ST. BERNARD PORT, HARBOR & TERMINAL DISTRICT Vs. VIOLET DOCK PORT, INC., LLC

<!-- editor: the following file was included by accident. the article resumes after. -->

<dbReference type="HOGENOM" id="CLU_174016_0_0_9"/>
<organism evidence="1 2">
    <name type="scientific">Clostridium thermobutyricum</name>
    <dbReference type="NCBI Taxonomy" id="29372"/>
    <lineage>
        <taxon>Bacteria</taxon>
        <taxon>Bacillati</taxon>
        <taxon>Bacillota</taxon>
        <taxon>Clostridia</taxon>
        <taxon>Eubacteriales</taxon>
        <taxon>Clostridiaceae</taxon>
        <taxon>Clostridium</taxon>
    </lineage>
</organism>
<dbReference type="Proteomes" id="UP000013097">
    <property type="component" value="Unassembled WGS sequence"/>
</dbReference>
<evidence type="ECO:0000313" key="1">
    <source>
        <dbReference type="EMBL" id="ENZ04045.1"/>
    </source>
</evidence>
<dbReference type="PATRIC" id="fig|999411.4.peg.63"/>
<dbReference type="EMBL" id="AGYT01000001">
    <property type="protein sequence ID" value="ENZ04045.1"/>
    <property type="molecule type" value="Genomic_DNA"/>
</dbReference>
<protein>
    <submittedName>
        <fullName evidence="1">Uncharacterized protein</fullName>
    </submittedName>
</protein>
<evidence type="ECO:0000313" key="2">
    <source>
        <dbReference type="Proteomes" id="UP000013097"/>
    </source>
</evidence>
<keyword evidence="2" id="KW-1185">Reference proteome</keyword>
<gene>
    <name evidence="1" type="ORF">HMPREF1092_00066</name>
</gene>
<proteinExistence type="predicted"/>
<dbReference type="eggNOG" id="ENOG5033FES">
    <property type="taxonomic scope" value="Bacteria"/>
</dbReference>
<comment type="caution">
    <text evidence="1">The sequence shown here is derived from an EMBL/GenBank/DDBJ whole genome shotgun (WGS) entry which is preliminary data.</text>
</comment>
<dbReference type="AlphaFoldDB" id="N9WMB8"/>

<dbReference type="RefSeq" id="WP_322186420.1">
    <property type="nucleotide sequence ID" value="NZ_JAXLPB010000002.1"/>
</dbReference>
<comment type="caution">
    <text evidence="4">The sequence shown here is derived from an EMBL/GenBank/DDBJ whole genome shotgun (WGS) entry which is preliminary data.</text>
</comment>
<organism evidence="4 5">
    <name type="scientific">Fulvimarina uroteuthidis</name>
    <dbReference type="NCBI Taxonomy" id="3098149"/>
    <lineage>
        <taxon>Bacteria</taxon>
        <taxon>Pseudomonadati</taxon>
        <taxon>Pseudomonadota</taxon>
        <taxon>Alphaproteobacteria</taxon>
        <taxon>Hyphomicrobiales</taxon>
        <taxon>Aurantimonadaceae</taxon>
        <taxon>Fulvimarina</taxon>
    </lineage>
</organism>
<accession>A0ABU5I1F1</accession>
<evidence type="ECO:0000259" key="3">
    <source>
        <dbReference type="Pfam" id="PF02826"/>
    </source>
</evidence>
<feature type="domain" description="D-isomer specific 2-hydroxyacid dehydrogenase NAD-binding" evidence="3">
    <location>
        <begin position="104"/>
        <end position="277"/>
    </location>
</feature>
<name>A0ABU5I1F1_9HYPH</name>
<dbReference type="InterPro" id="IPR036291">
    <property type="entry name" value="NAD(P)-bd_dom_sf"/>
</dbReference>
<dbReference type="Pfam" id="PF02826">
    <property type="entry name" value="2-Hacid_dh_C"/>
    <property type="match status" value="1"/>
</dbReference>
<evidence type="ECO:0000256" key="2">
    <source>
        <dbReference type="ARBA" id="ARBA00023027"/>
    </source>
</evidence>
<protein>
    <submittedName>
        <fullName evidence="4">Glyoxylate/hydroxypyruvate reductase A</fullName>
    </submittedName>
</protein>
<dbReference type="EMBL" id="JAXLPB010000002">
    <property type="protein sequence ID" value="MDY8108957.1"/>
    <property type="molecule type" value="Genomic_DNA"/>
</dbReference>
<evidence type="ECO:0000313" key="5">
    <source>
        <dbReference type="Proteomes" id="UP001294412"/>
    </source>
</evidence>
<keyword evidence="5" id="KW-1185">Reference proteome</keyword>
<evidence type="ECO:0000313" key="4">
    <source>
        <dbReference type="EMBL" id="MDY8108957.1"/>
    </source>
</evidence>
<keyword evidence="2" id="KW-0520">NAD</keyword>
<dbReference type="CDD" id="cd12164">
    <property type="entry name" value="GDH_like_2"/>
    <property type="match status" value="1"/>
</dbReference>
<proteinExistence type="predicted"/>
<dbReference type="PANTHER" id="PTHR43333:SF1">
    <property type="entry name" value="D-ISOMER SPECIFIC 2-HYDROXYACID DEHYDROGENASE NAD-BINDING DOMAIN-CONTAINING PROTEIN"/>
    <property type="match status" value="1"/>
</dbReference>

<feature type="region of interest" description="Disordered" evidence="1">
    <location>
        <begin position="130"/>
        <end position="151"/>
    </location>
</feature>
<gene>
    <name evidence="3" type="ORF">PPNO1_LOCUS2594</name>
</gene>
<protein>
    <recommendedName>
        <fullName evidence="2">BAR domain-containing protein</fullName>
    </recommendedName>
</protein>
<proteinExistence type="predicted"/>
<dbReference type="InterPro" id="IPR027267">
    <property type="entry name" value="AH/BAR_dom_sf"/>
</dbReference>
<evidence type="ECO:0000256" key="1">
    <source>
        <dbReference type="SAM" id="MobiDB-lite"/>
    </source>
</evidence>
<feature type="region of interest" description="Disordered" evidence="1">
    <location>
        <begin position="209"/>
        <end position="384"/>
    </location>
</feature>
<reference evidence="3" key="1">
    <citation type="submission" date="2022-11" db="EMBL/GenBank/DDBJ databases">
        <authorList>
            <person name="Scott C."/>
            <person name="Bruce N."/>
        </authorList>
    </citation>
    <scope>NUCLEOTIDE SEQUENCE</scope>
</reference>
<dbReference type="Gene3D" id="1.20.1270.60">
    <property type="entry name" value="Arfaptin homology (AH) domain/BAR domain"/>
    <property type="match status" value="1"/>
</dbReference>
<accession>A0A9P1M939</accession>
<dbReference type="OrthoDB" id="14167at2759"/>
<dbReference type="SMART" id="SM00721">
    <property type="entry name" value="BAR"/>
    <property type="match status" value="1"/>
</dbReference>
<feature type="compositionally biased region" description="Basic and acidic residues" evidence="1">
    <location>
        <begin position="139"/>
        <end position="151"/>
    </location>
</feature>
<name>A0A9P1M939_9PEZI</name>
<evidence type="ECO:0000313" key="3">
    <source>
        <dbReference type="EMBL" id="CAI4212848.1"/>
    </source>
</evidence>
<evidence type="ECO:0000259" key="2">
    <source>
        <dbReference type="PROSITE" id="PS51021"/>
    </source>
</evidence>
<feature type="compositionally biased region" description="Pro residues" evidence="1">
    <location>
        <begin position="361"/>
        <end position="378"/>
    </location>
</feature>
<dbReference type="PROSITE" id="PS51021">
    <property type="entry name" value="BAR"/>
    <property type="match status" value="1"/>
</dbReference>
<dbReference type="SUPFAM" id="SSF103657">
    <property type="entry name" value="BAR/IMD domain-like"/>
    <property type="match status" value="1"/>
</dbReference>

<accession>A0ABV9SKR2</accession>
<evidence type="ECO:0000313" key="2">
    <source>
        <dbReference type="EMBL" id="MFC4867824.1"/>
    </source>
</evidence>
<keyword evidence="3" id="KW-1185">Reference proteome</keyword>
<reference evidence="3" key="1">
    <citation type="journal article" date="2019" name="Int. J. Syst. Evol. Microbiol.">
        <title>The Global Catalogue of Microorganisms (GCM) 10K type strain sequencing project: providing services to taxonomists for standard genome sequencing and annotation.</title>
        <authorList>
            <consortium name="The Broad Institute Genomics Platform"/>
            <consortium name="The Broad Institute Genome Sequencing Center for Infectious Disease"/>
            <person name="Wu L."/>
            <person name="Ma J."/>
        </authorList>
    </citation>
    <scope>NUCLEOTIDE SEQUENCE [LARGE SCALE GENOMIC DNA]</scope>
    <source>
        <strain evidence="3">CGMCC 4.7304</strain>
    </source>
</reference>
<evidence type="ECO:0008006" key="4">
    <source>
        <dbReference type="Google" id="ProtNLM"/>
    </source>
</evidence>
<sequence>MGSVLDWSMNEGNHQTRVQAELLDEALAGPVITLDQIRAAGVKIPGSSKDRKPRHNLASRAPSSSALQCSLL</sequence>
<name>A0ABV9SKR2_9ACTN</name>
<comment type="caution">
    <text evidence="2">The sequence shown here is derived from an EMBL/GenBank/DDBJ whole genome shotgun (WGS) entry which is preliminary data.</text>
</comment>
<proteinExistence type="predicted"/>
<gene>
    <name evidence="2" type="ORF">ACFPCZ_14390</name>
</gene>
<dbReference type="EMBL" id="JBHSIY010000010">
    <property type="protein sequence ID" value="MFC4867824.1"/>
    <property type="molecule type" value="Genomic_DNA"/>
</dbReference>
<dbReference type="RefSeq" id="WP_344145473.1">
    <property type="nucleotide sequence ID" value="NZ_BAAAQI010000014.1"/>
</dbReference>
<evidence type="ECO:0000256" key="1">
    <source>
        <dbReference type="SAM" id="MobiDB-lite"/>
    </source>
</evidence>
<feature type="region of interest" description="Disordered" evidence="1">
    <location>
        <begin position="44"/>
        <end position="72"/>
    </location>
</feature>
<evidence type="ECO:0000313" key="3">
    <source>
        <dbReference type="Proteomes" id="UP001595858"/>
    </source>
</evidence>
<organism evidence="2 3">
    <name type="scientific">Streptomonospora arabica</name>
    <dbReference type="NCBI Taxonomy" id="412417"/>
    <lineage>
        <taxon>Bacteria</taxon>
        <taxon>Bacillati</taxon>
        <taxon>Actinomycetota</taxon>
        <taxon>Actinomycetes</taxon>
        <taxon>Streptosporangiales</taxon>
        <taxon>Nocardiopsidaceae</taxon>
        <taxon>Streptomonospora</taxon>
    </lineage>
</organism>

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ST. BERNARD PORT, HARBOR & TERMINAL DISTRICT * NO. 2016-CA-0096 * COURT OF APPEAL VERSUS * FOURTH CIRCUIT VIOLET DOCK PORT, INC., LLC * STATE OF LOUISIANA ******* CONSOLIDATED WITH: CONSOLIDATED WITH: ST. BERNARD PORT, HARBOR & TERMINAL DISTRICT NO. 2016-CA-0262 VERSUS VIOLET DOCK PORT, INC., LLC CONSOLIDATED WITH: CONSOLIDATED WITH: ST. BERNARD PORT, HARBOR & TERMINAL DISTRICT NO. 2016-CA-0331 VERSUS VIOLET DOCK PORT INC., LLC APPEAL FROM ST. BERNARD 34TH JUDICIAL DISTRICT COURT NO. 116-860, DIVISION “E” Honorable Jacques A. Sanborn, Judge ****** Judge Roland L. Belsome ****** (Court composed of Judge Terri F. Love, Judge Roland L. Belsome, Judge Joy Cossich Lobrano) LOBRANO, J., DISSENTS AND ASSIGNS REASONS James M. Garner Peter L. Hilbert, Jr. Joshua S. Force Ashley G. Coker Eric J. Blevins SHER GARNER CAHILL RICHTER KLEIN & HILBERT, L.L.C. 909 Poydras Street, 28th Floor New Orleans, LA 70112 COUNSEL FOR PLAINTIFF/APPELLANT Randall A. Smith L. Tiffany Hawkins Mary Nell Bennett SMITH & FAWER, L.L.C. 201 St. Charles Avenue, Suite 3702 New Orleans, LA 70170 Val P. Exnicios LISKA EXNICIOS & NUNGESSER 1515 Poydras Street, Suite 1400 New Orleans, LA 70112 W. Scott Hastings LOCKE LORD, LLP 601 Poydras Street, Suite 2660 New Orleans, LA 70130 Harry T. Lemmon 650 Poydras Street, Suite 2335 New Orleans, LA 70130 COUNSEL FOR DEFENDANT/APPELLANT AFFIRMED AS AMENDED December 14, 2016 This appeal arises from the trial court proceedings of a quick-take expropriation of Violet Dock Port, L.L.C s (“VDP”) property initiated by and for the benefit of the St. Bernard Port, Harbor & Terminal District (“the Port”). The subject property consists of approximately 75 acres of land, 22 acres of batture, 38.5 acres of upland property, and 4,238 linear feet of frontage along the Mississippi River as well as a 4-acre parcel across La. State Hwy. 46 (“the Property”). VDP was a privately owned industrial port facility with one mile of water frontage on the Mississippi River in St. Bernard Parish. VDP built the facility, which included five heavy-duty docks and related infrastructure. VDP s improvements were designed to berth and service ocean-going ships for the United States Navy. VDP had held contracts with the Navy for many years. The docks were also used for topside repair, and commercial vessel layberthing. Procedural History In 2007, the Port offered to purchase the Property and VDP declined. After years of failed negotiations, the Port expropriated the Property on December 22, 2010, and deposited the estimated just compensation of $16,000,000 into the 1 registry of the court. In response, VDP challenged the public purpose of the expropriation. After conducting an evidentiary hearing, the trial court found that the taking served a public purpose.1 Later, the Port filed an Amended Petition for Expropriation in which it added claims against VDP alleging damages for debris material being buried on the Property, among other things. Based on those claims, the trial court ordered that $1,900,000 of the $16,000,000 was to remain in the registry of the court. VDP withdrew the balance of the funds. The matter proceeded to trial to determine the value of the Property as well as the Port s claim for damages on the allegations that debris had been dumped and buried on the Property after the expropriation date. The trial court rendered its judgment finding that the value of the Property was $16,000,000, the trial court denied the Port s claim for damages for debris removal, and VDP was awarded judicial interest on the $1,900,000 in funds that had remained in the registry of the court.2 Subsequent to the judgment being issued, both the Port and VDP filed motions to recover attorney s fees and costs. The trial court denied both parties motions.3 This appeal and cross-appeal followed. The appeals challenge each of the three judgments. Assignments of Error On appeal VDP maintains that the trial court erred in finding that the taking was constitutional and thereafter finding the value of the Property to be $16,000,000. In addition, VDP asserts that if this Court were to overturn either of those rulings by the trial court it would be statutorily eligible for attorney s fees and costs. 1 2 March 21, 2012 Judgment. July 31, 2015 Judgment. 2 The cross-appeal filed by the Port contends that the trial court erred in denying its claims for damages regarding buried debris, erred in awarding judicial interest on the $1,900,000 that remained in the registry of the court, erred in excluding testimony of an expert economist, and also erred in failing to award costs and attorney s fees. Standard of Review In an expropriation case, the trial court s factual determinations are subject to the manifest error standard of review, while legal determinations are reviewed de novo, and evidentiary rulings are subject to the abuse of discretion standard.4 March 21, 2012 Judgment (Public Purpose) Through the Louisiana Constitution and state statutes, the Port is granted the express right to expropriate private property.5 For the taking to be constitutional it must be for a public purpose and the landowner must be paid just compensation.6 After conducting an evidentiary hearing on the issue of public purpose only, the trial court determined that the Port had established a valid public purpose for the expropriation of the Property pursuant to La. R.S. 34:1705 and 1708. More specifically, the trial court found that the “[e]xport of goods and commodities through the port is one of the basic industries of St Bernard Parish. The acquisition of the Violet terminal would be a logical extension of port services in St. Bernard.” The trial court also reasoned that the contemplated construction and use of the property would bring employment to the citizens of St. Bernard Parish. 3 December 1, 2015 Judgment. See State, DOTD v. Restructure Partners, L.L.C. ,07-1745 (La.App. 1 Cir. 3/26/08), 985 So.2d 212. 5 See, La. Const. Art. I, §4 and Art. VI, §21. 6 La. Const. Art. I, § 4. 4 3 VDP argues that the Port s expropriation was not for a public purpose and therefore violated its constitutional protections as a private landowner. Specifically, it maintains that the trial court erred in upholding the Port s taking of the Property because the expropriation was in violation of La. Const. Art. I, §§4(B)(1), (2), (3), and (6),7 La. R.S. 34:17088 and U.S. Const. amend. V.9 7 The pertinent provisions of § 4. Right to Property read as follows: (B)(1) Property shall not be taken or damaged by the state or its political subdivisions except for public purposes and with just compensation paid to the owner or into court for his benefit. Except as specifically authorized by Article VI, Section 21 of this Constitution property shall not be taken or damaged by the state or its political subdivisions: (a) for predominant use by any private person or entity; or (b) for transfer of ownership to any private person or entity. (2) As used in Subparagraph (1) of this Paragraph and in Article VI, Section 23 of this Constitution, “public purpose” shall be limited to the following: *** (vi) Public ports and public airports to facilitate the transport of goods or persons in domestic or international commerce. *** (3) Neither economic development, enhancement of tax revenue, or any incidental benefit to the public shall be considered in determining whether the taking or damaging of property is for a public purpose pursuant to Subparagraph (1) of this Paragraph or Article VI, Section 23 of this Constitution. *** (6) No business enterprise or any of its assets shall be taken for the purpose of operating that enterprise or halting competition with a government enterprise. However, a municipality may expropriate a utility within its jurisdiction. La. Const. Art. I, § 4 (emphasis added). 8 La. R.S. 34:1708 states: A. The board is authorized to acquire by purchase, donation, expropriation, appropriation, or otherwise any lands in the district needed for railways, wharves, sheds, buildings, canals, channels, and other facilities required for the operation of the board and to be owned and operated by the board except those pipelines in operation on May 1, 2008. The board may also provide that payments for such lands be made out of funds under its control not otherwise specifically appropriated. B. The board is further authorized to receive by gift, grant, donation or otherwise, any sum of money, aid or assistance from the United States, the state of Louisiana, or any of the political subdivisions thereof, for the purpose of carrying out the objects and purposes of this Chapter. C. In addition to its power to acquire such property in the various modes set out hereinabove, the board shall also have power to expropriate property within the district in the same manner applicable to Louisiana State University and Agricultural and Mechanical College and the Department of Transportation and Development under the provisions of R.S. 19:141 et seq. 4 VDP cites to several constitutional violations, but more specifically contends that the taking did not meet a public purpose and the Port was not authorized to expropriate the property. VDP argues that the real purpose for the taking was so the Port could continue to operate its layberthing and cargo facility and obtain the Navy contracts in violation of La Const. art. I §4(B)(6). For these reasons, VDP claims the taking was unconstitutional. We disagree. The State of Louisiana created the Port as a public corporation and political subdivision to regulate domestic, coastwise, and intercoastal commerce and traffic.10 La. R.S. 34:170511 establishes the authority and jurisdiction of the Port, and 170812 provides the manner in which the Port can acquire property. The 9 Amemdment V of the takings clause mandates that just compensation be paid for private property taken for public use. 10 La. R.S. 34:1701. 11 La. R.S. 34:1705 reads: A. (1) The board of commissioners of the St. Bernard Port, Harbor and Terminal District shall have the sole power to regulate, pursuant to R.S. 34:1703, the domestic, coastwise, and intercoastal commerce and traffic of said district and all commerce and traffic within the district including cargo bound for and/or in, and/or coming out of international commerce where such commerce and traffic is conducted by or through a facility wholly owned by the district. (2) The board of commissioners of the St. Bernard Port, Harbor and Terminal District shall also have and exercise the powers granted to deep water port commissions pursuant to R.S. 9:1102.1 in all cases where riparian owners of property on navigable rivers, lakes, or streams within said district desire to construct wharves, buildings, or improvements on the batture or banks owned by them, which are designed for and/or used for such commerce and traffic domestic, coastwise, or intercoastal commerce, including cargo bound for and/or in and/or coming out of international commerce where such is conducted by or through a facility wholly owned by the district. B. The board of commissioners of the St. Bernard Port, Harbor and Terminal District shall have the right to enter into any and all contracts and agreements with the parish of St. Bernard, the board of commissioners of the Port of New Orleans, and any other public subdivisions or authorities relative to any and all matters which lie within the jurisdiction of the district and the board of commissioners thereof. 12 La. R.S. 34:1708 states: A. The board is authorized to acquire by purchase, donation, expropriation, appropriation, or otherwise any lands in the district needed for railways, wharves, sheds, buildings, canals, channels, and other facilities required for the operation of the board and to be 5 Legislature has bestowed broad discretion and authority upon the Port to support its efforts to maintain and further development of its operations.13 The constitutional rights of Article I, § 4 that VDP maintain were violated, are subject to the exceptions provided in Article VI, § 21. Section 21 provides in pertinent part: (A) Authorization. In order to (1) induce and encourage the location of or addition to industrial enterprises therein which would have economic impact upon the area and thereby the state, (2) provide for the establishment and furnishing of such industrial plant, (3) facilitate the operation of public ports, or (4) provide movable or immovable property, or both, for pollution control facilities, the legislature by law may authorize, subject to restrictions it may impose, any political subdivision, public port commission, or public port, harbor, and terminal district to: **** (b) acquire, through purchase, donation, exchange, and expropriation, and improve industrial plant buildings and industrial plant equipment, machinery, furnishings, and appurtenances, including public port facilities and operations which relate to or facilitate the transportation of goods in domestic and international commerce; and (c) sell, lease, lease-purchase, or demolish all or any part of the foregoing La. Const. Art. VI, § 21 (emphasis added). The trial court was presented evidence of the Port s intention to maintain the current use of the Property initially, with a comprehensive plan to expand the owned and operated by the board except those pipelines in operation on May 1, 2008. The board may also provide that payments for such lands be made out of funds under its control not otherwise specifically appropriated. B. The board is further authorized to receive by gift, grant, donation or otherwise, any sum of money, aid or assistance from the United States, the state of Louisiana, or any of the political subdivisions thereof, for the purpose of carrying out the objects and purposes of this Chapter. C. In addition to its power to acquire such property in the various modes set out hereinabove, the board shall also have power to expropriate property within the district in the same manner applicable to Louisiana State University and Agricultural and Mechanical College and the Department of Transportation and Development under the provisions of R.S. 19:141 et seq. 13 See, La. R.S. 34:1701et seq. 6 facility to include a dry and liquid bulk cargo operation. In Board of Comm’rs of Port of New Orleans v. City of New Orleans, this Court acknowledged the important role that ports fulfill for the State and the local communities stating, “a healthy port generates local jobs and industry and associated local consumption.”14 This Court further recognized that the health of the Port rests with its ability to be competitive and the maintenance and development of the Port provides “a great public benefit to the people of Louisiana.”15 Although the authority granted to the ports of Louisiana in the expropriation of private property is exceptionally broad, it is supported by the constitution and statutes of the State. Accordingly, we do not find that the trial court was manifestly erroneous or committed legal error in determining that the Port s expropriation of the Property was for a public purpose. July 31, 2015 Judgment (Property Valuation/Debris Damages) VDP asserts that the trial court erred when it awarded only $16,000,000 for the Property. Additionally, the Port argues that the trial court erred by not awarding damages for the debris removal and further erred in limiting expert testimony and awarding interest on the funds that were held in the registry of the court. Property Valuation Once the trial court found that the expropriation served a public purpose, it then had to determine the valuation that would provide just compensation to the landowners. In accordance with the constitutional provisions governing expropriations, a property owner must be “compensated to the full extent of his 14 15 15-0768, p. 8 (La.App. 4 Cir. 3/16/16), 186 So.3d 1282, 1287. Id. 7 loss”16 Commonly in expropriation cases, just compensation is determined by the fair market value of the property. When making a fair market value determination in an expropriation case, the highest and best use of the property must be established. Several factors are considered in a highest and best use analysis including: Market demand, proximity to areas already developed in a compatible manner with the intended use, economic development in the area, specific plans of business and individuals, including action already taken to develop the land for that use, scarcity of the land available for that use, negotiations with buyers interested in the property taken for a particular use, absence of offers to buy the property made by the buyers who put it to the use urged, and the use to which the property was being put at the time of the taking.17 Additionally, the presumption is that the use at the time of expropriation is the highest and best use. However, that presumption can be overcome if the landowner proves that the property could realistically be used in a more valuable way in the not too distant future.18 The trial court s reasons for judgment outlined the evidence relied upon to determine the appropriate value to place on the Property, starting with the ongoing negotiations between the Port and VDP. The first offer made by the Port in 2007 was for $10,000,000, which was based on an appraisal that was performed on behalf of the Port and with VDP s approval. VDP rejected that offer and eventually countered with $14,000,000, and the Port accepted that price. There were some issues on VDP s conditions and terms which prevented the Port from moving forward. Then in 2010, after another appraisal was performed, the Port offered $16,000,000, and VDP countered with $35,000,000. 16 La. Const. Art. I § 4 Exxon Pipeline Co. v. Hill, 00-2535, 00-2559, p. 8 (La. 5/15/01), 788 So.2d 1154, 1160 (citations omitted). 18 Id. 17 8 At trial several expert opinions were presented regarding the value of the Property. VDP s experts valued the property from $51,000,000 to $67,437,449,19 while both of the Port s appraisers arrived at a market value of $16,000,000. Generally, fair market value is considered the price a buyer is willing to pay based on all likely uses of the property, but those uses cannot be “speculative, remote or contrary to law.”20 In assessing the experts opinions and reports, the trial court noted that VDP s experts analysis proved to be „questionable,” “flawed,” and at times “inaccurate.” When evaluating expert opinions, the fact finder has broad discretion in determining the effect and weight to be given expert testimony.21 The fact finder can either accept or reject any or all of an opinion expressed by an expert.22 In further evaluation of the evidence presented, the trial court considered the physical constraints of the Property.23 Taking into account the condition of the Property at the time of the expropriation and the possible uses that were realistic in the “not too distant future,” the Port s appraisers testified that their appraisals took into account the highest and best use of the Property as being a layberthing facility, with some topside repair, and limited cargo operations. The trial court concluded that the Port s experts presented a solid analysis based on credible facts and presumptions. 19 These values were based on the property being developed into a multimodal, heavy-cargo, international trade facility. 20 Exxon Pipeline, 788 So.2d at 1160 (citing West Jefferson Levee Dist. V. Coast Quality, 931718 (La. 5/23/94), 640 So.2d 1258). 21 Cooper v. Bouchard Transp., 12-0868 , p.6 (La.App. 4 Cir. 3/27/13), 140 So.3d 1, 7 (citations omitted). 22 Id. 23 The trial court stated, among other things, that limitations exist as to the type of cargo that could be stored due the Property s proximity to a school and residential area. The trial court also found that the Property was limited due to its configuration, which included several acres of land that was not owned by VDP. 9 The appropriate review of the trial court s factual findings in civil cases is the manifest error-clearly wrong standard.24 On appeal, it is this Court s function to review the record in its entirety to see if the trial court s factual conclusions were reasonable.25 If the record supports the factual determinations, this Court cannot reverse those findings merely because we would have found differently.26 Where there are two permissible views of the evidence, the factfinder s choice between them cannot be manifestly erroneous or clearly wrong.27 Thus, upon a thorough review of this record, we cannot find that the trial court was manifestly erroneous or clearly wrong in its ruling that $16,000,000 was just compensation for the Property. Exclusion of Expert Economist’s Testimony In this assignment, the Port seeks to have this Court overrule the trial court s decision to exclude Dr. Timothy Ryan s expert opinion, regarding the market value of VDP s business and earnings. Evidentiary rulings by the trial court are reviewed under an abuse of discretion standard.28 In ruling to limit the testimony, the trial court referred to an earlier ruling made in the case where it was determined that Dr. Ryan, an economist, could not testify as to the valuations and appraisals of the Property. The record indicates that Dr. Ryan s testimony was to be limited to his area of expertise which did not 24 Hayes Fund for First United Methodist Church of Welsh, LLC v. Kerr-McGee Rocky Mountain, LLC, 14-2592, p. 8-9 (La. 12/8/15), 193 So.3d 1110, 1115-16 (citations omitted). 25 Id. 26 Id. 27 Id. 28 727 Toulouse, L.L.C. v. Bistro at the Maison De Ville, L.L.C., 12-1014, p. 19 (La.App. 4 Cir. 8/21/13), 122 So.3d 1152, 1163 (citing In re Succession of Holzentahl, 12-0211, p. 8 (La.App. 4 Cir. 9/26/12), 101 So.3d 81, 87). 10 include evaluating the value of businesses or real estate. Therefore, we do not find that trial court abused its discretion in limiting the testimony. Damages for Debris Removal The Port sought damages for the removal of what was characterized as debris under La. C.C. art. 2315. The record contains substantial testimony and photographic evidence regarding the fill on the Property. VDP did not dispute the fact that fill had been spread throughout the property dating back to the 1980s. Donald Dieudonne, the corporate representative for VDP, testified that VDP had been receiving fill for decades and using it to raise some of the lower areas of the Property. He claimed that after the expropriation the practice of receiving fill continued until the Port objected in June of 2012. Mr. Dieudonne s testimony was that once the Port objected VDP did not authorize any further fill to be deposited. Mr. Dieudonne s statements were not directly contradicted. A review of the testimony and evidence presented, failed to establish with any certainty the quantity of fill that was deposited after the expropriation or that VDP continued to authorize such activity after the Port objected. Additionally, there was no evidence indicating the Property was damaged or that removal was required. Further there is no precedent set for allowing the Port to offset its purchase price for the remediation of the Property after the purchase. To the contrary, in State, DOTD v. Todd, the court denied DOTD s cause of action for reimbursement for a remediation required by the Department of Environmental Quality to remove contaminated soil and ground water on expropriated property.29 29 01-0374 (La.App. 3 Cir. 12/4/02), 834 So.2d 1114. 11 Consequently, this Court cannot find error with the trial court s determination that the Port did not prove its claims for damages against VDP. Interest The Port maintains that the trial court erred in awarding VDP judicial interest on the funds that remained in the registry of the court. The Port relies on La. R.S. 19:155, to argue that the award of judicial interest on funds deposited in the registry of the court, in an expropriation case, is statutorily prohibited.30 Under the facts of this case, we disagree. Although the Port deposited the estimated just compensation of $16,000,000, it later requested that the trial court withhold $1,900,000 of the deposit pending the outcome of a claim against VDP for an offset. It was approximately three years later that the trial court determined that the Port could not prove it was owed an offset. The landowners were deprived of the use of funds that were deposited as estimated just compensation for the expropriation, due to the Port s filing of a claim for offset. Effectively, it was as if the money was never deposited. As such, it is subject to the statutory 5% annual interest provided for by La. R.S. 19:155, less any interest accrued while on deposit. Accordingly, the trial court s ruling in this respect is amended. December 1, 2015 Judgment (Costs and Attorney’s Fees) The Port challenges this judgment arguing that the trial court erred in not awarding costs to the Port because it offered the true value of the Property prior to 30 La. R.S. 19:155 reads: The judgment rendered therein shall include, as part of the just compensation awarded, interest at the rate of five per centum per annum on the amount finally awarded as of the date title vests in the plaintiff to the date of payment; but interest shall not be allowed on so much thereof as has been deposited in the registry of the court. 12 the beginning of the litigation. Further, the Port argues that the trial court erred in denying attorney s fees based upon VDP s bad faith litigation. For the Port s argument regarding its entitlement to costs including expert costs, it relies on La. R.S. 19:12. At the time of the filing for expropriation, in 2010, La. R.S. 19:12 provided that “[i]f a tender is made of the true value of the property to the owner thereof, before proceeding to a forced expropriation, the costs of the expropriation proceedings shall be paid by the owner.” The amended version of the statute which went into effect on August 1, 2012, reads, “[i]f the highest amount offered prior to the filing of the expropriation suit is equal to or more than the final award, the court may, in its discretion, order the defendant to pay all or a portion of the costs of the expropriation proceedings.” The obvious difference in the two versions of the statute is the discretion given to the trial court. However, for this case we need only focus on the condition that is consistent in both, which is that a tender must occur “prior to” or “before” the filing of the expropriation. The jurisprudence is clear, because the assessment of costs pursuant to La. R.S. 19:12 impacts the landowner's guaranteed right to just compensation under La. Const. Art. 1, § 4, the statute must be strictly construed.31 According to Black s Law Dictionary, a tender is defined as an unconditional offer of money. 32 Although it is undisputed that there were ongoing negotiations for the Property over many years, all offers prior to the $16,000,000 offer are irrelevant to the assessment of costs. Also, undisputed is that the deposit of $16,000,000 in the 31 See, South Central Bell Tel. Co. v. Marsh Inv. Corp., 344 So2d 6 (La.App. 4th Cir. 1977); Southern Natural Gas Co. v. Poland, 406 So.2d 657 (La.App. 3rd Cir. 1989); and Louisiana Gas Purchasing Corp. v. Sincox, 368 So.2d 816 (La.App. 2nd Cir. 1979). 32 Black s Law Dictionary 1606 (9th ed. 2009). 13 registry of the court was not made prior to the institution of the suit. In reviewing the record and more specifically the testimony of Mr. Dieudonne, the offer from the Port for $16,000,000 contained numerous conditions and terms favoring the Port, including the ability to withdraw from the sale with a full refund of the deposit. A strict reading of the statute together with the applicable jurisprudence and the facts surrounding the offer to purchase in this case, we find it was not a tender for the purpose of assessing costs. Attorney’s Fees In addition to requesting costs, the Port also seeks to recover attorney s fees pursuant to La. C.C.P. art. 863(B).33 The Port maintains that VDP pursued the litigation in bad faith because they were well aware that the Property was only worth $16,000,000. The trial court, in its discretion, declined to award costs to the Port in accordance with La. R.S. 19:12. Additionally, the trial court specifically found that VDP did not act in bad faith by pursuing this litigation. Therefore, there was no violation of article 863, and attorney s fees were denied. We find no error in the trial court s ruling. 33 La. C.C.P. art. 863 (B) reads: B. Pleadings need not be verified or accompanied by affidavit or certificate, except as otherwise provided by law, but the signature of an attorney or party shall constitute a certification by him that he has read the pleading, and that to the best of his knowledge, information, and belief formed after reasonable inquiry, he certifies all of the following: (1) The pleading is not being presented for any improper purpose, such as to harass, cause unnecessary delay, or needlessly increase the cost of litigation. (2) Each claim, defense, or other legal assertion in the pleading is warranted by existing law or by a nonfrivolous argument for the extension, modification, or reversal of existing law. (3) Each allegation or other factual assertion in the pleading has evidentiary support or, for a specifically identified allegation or factual assertion, is likely to have evidentiary support after a reasonable opportunity for further investigation or discovery. 14 Conclusion For the reasons discussed, the trial court s ruling regarding judicial interest on VDP s $1,900,000 that remained in the registry of the court at the Port s request is affirmed as amended to reflect that interest is due in accordance with La. R.S. 19:155 with an offset for any interest already received. In all other respects the rulings of the trial court are affirmed. AFFIRMED AS AMENDED (4) Each denial in the pleading of a factual assertion is warranted by the evidence or, for a specifically identified denial, is reasonably based on a lack of information or belief. 15